In order to develop a “display” (man, I don’t like using that word for this design) that communicates and demonstrates everything there is to know about IoT in the home and is supported by mobile and all that stuff, one must comprehend everything there is to know about the category, the product, the retailer and the consumer.

Here’s my point: The people showing at GlobalShop need to thoroughly recognize and synthesize everything that was presented at Shoptalk. I, for one, would like to see these two shows blended into one. It’s the same audience and the industry message should be clearly stated.

RAVE:

There’s a gravity tug in the retail universe that may well be a greater “disturbance in the force” with context to exploration of that retail universe. There are interstellar fragments of curation out there that need visitation.

The Real Real is doing a really really good thing with its traveling pop-up store. I went to the last edition in the Forum Shops in Las Vegas. This is the textbook example of how native digital retailers understand the value of “kicking the tires.” They understand that part of their online value needs to be validated with an experience that substantiates the legitimacy of their offering. And, the proof is in the pudding with the fact that The Real Real’s SoHo pop up is now a SoHo permanent. This is gently, but definitively, collectivism and selectivism that’s good for us all. Rumor has it that the next temporary location will be in Los Angeles, and I hope it goes well and stays there as well.

Also bi-coastal is Best Made. If The Real Real skews more female, then Best Made is mostly for guys. Nonetheless, this is genuinely nice, genuinely thoughtful, genuinely genuine curation. The space (in New York at least) is small, comfortable and sensitive. My interaction with staff was delightful. No pressure, no pause. Just, well… nice.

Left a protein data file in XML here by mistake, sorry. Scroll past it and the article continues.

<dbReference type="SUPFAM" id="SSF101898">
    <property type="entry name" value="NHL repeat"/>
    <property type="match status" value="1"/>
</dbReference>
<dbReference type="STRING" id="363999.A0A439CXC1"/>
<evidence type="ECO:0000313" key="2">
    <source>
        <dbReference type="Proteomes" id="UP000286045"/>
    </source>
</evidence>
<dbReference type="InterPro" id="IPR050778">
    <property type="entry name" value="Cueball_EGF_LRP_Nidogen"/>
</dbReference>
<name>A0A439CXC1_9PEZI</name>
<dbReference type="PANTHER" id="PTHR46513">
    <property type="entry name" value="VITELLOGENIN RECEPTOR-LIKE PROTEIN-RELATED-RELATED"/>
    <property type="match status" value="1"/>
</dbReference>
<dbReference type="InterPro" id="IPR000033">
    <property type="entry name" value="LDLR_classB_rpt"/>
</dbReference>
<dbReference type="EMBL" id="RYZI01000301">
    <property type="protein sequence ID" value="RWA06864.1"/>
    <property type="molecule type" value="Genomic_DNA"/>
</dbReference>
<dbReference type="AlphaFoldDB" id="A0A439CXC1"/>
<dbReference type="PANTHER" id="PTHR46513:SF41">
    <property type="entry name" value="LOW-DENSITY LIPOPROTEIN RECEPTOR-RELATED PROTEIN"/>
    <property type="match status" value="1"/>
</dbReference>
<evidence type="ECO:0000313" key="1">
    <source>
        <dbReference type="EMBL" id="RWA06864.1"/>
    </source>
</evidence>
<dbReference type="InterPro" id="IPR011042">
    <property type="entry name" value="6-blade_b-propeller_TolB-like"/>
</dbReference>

If you’re in New York or will be soon treat yourself and go to 1 Crosby Street (at Howard Street, a half  block north of Canal) and visit De Vera. There’s a 50/50 chance you might not relate to the selection in terms of something you would spend a lot of money on, but you will relate to the absolute beauty of this store. And, you’ll have the chance to experience retail curation at its very finest. It’s damn close to splendid.

And this leads me to a State of the Retail Union question: Is it time to reinvent the Catalog Showroom? (Wait… it is time to re-invent the Catalog Showroom.)

If you don’t remember Best Products or Service Merchandise (combined over 550 locations nationally, nearly that of Macy’s today) here’s how it worked: One chose to receive a massive printed catalog in the mail. Like any sort of catalog, you made your list and walked into a store to see it, touch it, examine it. Each item (and only one of each) in the catalog was lined up next to its numerical SKU like dominos with no formalized form of presentation. Soldiers of stuff, row after row.

You then filled out a form with the SKU numbers on it, dropped in into a slot somewhere on a wall and went to the checkout area. There, everything you had listed was pulled from a warehouse, sent down a belt and it was ready at the register where you paid for it.

What’s the 2018-2019 version of the Catalog Showroom? Keeping in mind that so many people have been complaining about “showrooming” for about a decade and haven’t really made an effort to combat it.

Is this a smaller space with merchandise beautifully displayed (curated) with small, elegant barcodes that you scan with your phone or tablet to add them to your cart, hit the send function on the app and your outfit, room or makeup gets picked and delivered to a central location, and you pay for it with one final ‘enter’ on your screen ?

One could argue that luxury retailers may have been doing their own version of curation from the outset. It’s easy when you’re going solo in a branded environment. But, where might such a notion fit in to more commoditized purchasing?

Amazon Go is certainly on the right track, but that’s small potatoes compared to specialized shopping in an experiential space. Could an entire store be one of everything, exquisitely presented in true lifestyle or category groups? Scan, save, send. And all the while, mannequins are watching, rugs are mapping, ficus trees are transmitting everthing that the GMM and the SVP stores want to know.

Just a few passing thoughts.

Winston Wright is a brand consultant in New York City. He has a professional passion for branding and brand communications, particularly how brands show themselves directly to the consumer. With a depth of experience in retail, having worked for Saks Fifth Avenue and Macy’s, over the past 20 years he has worked on “bringing brands to life” globally for Apple, Nokia and Jawbone. Most recently, he was on the Brand Consumer Marketing team at AOL.